Shaq Credits His Business Acumen to This Book
Shaquille O’Neal. Shaq. The Big Aristotle. Diesel. Whichever of the dozen monikers the former NBA center went by during his 18-year career, the center will be remembered as one of the most dominant athletes to ever grace the court. It wasn’t just his game that made him a favorite of fans and teammates.
He has a larger-than-life personality to match his otherworldly frame. But beneath the beastly dunks and the goofy jokes, Shaq is a cunning businessman who puts a lot of time into managing his money wisely. In a recent interview, he credited one book for helping him understand how to become an entrepreneur.
Shaquille O’Neal was one of the biggest NBA stars of his era
Seeing a 7-foot man do anything will make most crowds awestruck. But seeing a human giant with the combination of balletic footwork and uncompromising force that Shaq had at his peak had little precedent in the history of basketball.
It was clear from the jump that Shaq was a special sort of talent. The man brought down the entire basket during a game by dunking too hard. He was 21 years old at the time. That’s Paul Bunyan stuff. After being drafted first in the 1993 NBA Draft by the Orlando Magic, O’Neal’s earned him the Rookie of the Year award and established himself as a star of the future.
He eventually departed for the Los Angeles Lakers and formed a brilliant, albeit fractious partnership with Kobe Bryant, winning three straight championships at the start of the 21st century. He won another title with the Miami Heat in 2006 before bouncing around the league until he retired in 2011.
One book, in particular, shaped the way Shaq goes about his business ventures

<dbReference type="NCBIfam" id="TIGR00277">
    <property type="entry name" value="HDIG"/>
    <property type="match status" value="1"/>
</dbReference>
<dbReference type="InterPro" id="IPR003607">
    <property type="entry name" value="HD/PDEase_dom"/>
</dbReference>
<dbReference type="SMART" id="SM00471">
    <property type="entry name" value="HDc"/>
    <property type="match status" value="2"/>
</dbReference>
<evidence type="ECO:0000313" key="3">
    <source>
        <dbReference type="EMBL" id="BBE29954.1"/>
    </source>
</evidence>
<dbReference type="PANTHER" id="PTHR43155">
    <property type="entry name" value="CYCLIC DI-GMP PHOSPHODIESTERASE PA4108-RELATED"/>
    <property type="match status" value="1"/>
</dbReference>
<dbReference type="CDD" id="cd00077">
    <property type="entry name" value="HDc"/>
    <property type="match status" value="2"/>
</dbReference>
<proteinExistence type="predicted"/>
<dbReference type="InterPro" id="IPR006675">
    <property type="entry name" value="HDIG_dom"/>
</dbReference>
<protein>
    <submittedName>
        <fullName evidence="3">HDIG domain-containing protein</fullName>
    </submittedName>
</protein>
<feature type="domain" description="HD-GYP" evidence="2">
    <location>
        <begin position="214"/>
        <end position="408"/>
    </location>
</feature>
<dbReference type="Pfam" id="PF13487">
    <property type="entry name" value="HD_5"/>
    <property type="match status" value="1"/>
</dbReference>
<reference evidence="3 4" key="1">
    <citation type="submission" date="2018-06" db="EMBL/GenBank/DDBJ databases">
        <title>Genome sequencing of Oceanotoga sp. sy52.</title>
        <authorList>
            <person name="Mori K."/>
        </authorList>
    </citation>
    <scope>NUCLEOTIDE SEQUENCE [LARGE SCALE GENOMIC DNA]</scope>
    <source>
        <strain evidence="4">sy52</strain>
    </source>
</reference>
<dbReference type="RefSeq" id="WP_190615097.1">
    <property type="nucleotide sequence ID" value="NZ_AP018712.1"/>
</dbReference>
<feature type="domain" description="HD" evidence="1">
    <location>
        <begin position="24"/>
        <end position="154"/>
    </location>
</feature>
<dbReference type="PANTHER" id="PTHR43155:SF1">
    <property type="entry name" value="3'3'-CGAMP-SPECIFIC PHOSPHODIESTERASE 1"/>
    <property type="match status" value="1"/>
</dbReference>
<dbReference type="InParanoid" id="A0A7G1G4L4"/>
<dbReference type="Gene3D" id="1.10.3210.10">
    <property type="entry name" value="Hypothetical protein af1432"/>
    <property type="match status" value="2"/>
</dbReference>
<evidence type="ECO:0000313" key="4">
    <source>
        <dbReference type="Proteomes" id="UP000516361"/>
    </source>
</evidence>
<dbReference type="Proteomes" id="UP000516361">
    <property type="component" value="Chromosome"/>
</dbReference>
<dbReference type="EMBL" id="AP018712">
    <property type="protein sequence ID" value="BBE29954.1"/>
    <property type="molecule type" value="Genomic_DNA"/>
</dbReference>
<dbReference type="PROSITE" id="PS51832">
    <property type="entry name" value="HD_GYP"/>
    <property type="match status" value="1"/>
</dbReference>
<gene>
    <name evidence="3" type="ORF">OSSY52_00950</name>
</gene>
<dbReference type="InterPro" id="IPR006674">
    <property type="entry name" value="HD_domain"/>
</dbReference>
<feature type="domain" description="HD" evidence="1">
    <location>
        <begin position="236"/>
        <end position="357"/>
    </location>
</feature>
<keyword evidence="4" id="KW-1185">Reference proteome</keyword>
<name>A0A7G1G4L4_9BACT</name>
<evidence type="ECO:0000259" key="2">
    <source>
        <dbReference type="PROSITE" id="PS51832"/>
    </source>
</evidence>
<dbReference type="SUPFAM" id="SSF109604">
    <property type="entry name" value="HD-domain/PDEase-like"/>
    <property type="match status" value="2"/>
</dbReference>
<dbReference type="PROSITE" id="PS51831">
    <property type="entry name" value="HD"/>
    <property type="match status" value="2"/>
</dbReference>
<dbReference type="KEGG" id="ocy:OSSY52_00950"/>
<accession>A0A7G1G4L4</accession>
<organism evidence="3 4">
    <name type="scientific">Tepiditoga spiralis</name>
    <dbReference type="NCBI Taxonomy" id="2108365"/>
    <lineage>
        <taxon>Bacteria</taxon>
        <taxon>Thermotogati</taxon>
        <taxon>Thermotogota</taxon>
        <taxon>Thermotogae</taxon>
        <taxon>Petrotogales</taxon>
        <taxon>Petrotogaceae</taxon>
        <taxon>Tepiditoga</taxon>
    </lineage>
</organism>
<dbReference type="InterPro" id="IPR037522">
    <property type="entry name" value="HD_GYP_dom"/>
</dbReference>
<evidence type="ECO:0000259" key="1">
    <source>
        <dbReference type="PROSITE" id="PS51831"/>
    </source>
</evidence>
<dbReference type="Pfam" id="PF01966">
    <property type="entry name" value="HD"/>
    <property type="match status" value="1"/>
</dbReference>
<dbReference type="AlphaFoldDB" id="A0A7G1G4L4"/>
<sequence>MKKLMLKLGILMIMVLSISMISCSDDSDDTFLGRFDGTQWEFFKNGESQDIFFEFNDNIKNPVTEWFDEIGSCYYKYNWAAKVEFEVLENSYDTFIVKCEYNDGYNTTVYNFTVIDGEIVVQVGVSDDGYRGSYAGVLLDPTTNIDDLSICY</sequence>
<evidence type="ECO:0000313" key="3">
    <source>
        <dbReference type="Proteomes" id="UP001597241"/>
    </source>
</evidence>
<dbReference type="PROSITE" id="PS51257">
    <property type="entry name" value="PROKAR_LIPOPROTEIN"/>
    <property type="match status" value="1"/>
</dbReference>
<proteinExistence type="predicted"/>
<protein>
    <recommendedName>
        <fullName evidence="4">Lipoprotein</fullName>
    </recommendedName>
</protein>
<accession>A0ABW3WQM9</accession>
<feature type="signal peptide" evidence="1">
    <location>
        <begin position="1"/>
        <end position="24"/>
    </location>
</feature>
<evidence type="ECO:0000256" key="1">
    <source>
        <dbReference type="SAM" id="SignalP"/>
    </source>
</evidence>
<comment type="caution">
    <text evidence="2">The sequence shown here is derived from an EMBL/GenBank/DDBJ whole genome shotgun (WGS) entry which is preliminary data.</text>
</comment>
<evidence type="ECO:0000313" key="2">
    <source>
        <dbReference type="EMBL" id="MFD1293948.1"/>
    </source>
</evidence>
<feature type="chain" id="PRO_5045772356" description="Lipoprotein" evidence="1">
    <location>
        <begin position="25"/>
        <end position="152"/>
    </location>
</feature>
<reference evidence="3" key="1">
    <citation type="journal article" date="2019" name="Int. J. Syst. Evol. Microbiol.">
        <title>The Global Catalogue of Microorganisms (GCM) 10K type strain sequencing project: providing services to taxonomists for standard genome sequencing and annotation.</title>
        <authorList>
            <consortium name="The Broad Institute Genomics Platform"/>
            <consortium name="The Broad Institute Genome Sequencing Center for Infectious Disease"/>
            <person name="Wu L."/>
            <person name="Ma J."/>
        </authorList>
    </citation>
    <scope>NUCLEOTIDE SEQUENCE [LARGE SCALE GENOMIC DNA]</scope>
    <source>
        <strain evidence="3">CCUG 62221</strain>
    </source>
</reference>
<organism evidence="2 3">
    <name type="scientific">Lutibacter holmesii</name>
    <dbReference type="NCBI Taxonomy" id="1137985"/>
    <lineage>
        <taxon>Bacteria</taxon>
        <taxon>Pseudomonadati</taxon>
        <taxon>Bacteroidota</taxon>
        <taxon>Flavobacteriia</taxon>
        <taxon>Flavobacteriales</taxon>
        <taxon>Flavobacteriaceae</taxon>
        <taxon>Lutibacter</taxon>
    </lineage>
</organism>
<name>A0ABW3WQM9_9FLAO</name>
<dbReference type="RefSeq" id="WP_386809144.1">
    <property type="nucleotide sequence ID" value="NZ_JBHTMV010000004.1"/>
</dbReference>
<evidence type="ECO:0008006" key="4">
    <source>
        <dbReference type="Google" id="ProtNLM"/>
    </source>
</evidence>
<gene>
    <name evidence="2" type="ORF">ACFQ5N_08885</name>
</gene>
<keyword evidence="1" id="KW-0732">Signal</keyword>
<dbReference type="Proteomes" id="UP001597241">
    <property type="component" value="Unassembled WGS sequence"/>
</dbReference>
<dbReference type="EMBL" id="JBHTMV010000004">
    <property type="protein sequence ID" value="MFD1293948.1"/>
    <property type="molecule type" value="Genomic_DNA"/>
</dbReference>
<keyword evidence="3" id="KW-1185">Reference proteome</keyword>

Traditionally, big men in the NBA don’t become popular as brands because the success of someone who has to duck under every walkway isn’t as relatable to the masses. But Shaq’s personality is so magnetic that he breaks the mold for athletes who want to build their brands.
O’Neal made it a point to develop his business acumen very early in his playing career. During an interview with GQ where he mostly talked about his diet and exercise routine, Shaq credited the book The Dummies’ Guide to Starting Your Own Business for changing his outlook after spending his first million dollars on cars and jewelry.
It was given to him by the father of a friend from school who wanted to protect him from the common traps that leave many athletes broke when their careers are over.
Shaq’s age and lack of experience with money led to some hilarious growing pains when he first looked at his finances.
“The first name is FICA [Federal Insurance Contribution Act] for 250k, and I go off: “Yo man, who the fuck is FICA? I didn’t write no check for 250 for FICA” he recalled. “He started laughing. He said, “Shaq, I want you to read this book.” He said, “I know you left school early, but you’re about to come into a lot of money. This can help you.” It’s the Dummies’ Guide to Starting Your Own Business. So I get it, and I read it, and I said: “Let me try it.'”
What did ‘The Dummies’ Guide to Starting Your Own Business’ teach Shaquille O’Neal?
Each chapter of The Dummies’ Guide to Starting Your Own Business educates readers on a different aspect of growing a business and how to develop good habits in that space. Shaq took the advice to heart.
“The first thing I did was start a Subchapter S corporation, because now my family is on salary—I can get that money back. All these cell phones I’m buying? The dope man’s phones? We can get all that back during tax time. I was like, “Damn.”
The second thing I did was I created an emblem. Jordan has Jumpman, ’cause that’s how he dunks. So when I dunk I used to keep my legs up like Dunk Man. Let me trademark it! That was the second thing I did.
Then chapter three of the book talks about joint ventureships. And I always had that in mind like, “Damn, this is good.” So the way I do business is all about joint ventureships and trusts. For example, let’s just say I wanna start a magazine that competes with GQ. I’m looking for the top African-American writers. I’m not writing s***.”
You can’t question whether this has all worked out for Shaq. He’s been active in the stock market since the 90s, has ownership stakes in a number of companies, and has a list of endorsements that is longer than a CVS receipt. According to Celebrity Net Worth, Shaq currently makes $60 million a year and his net worth is $400 million.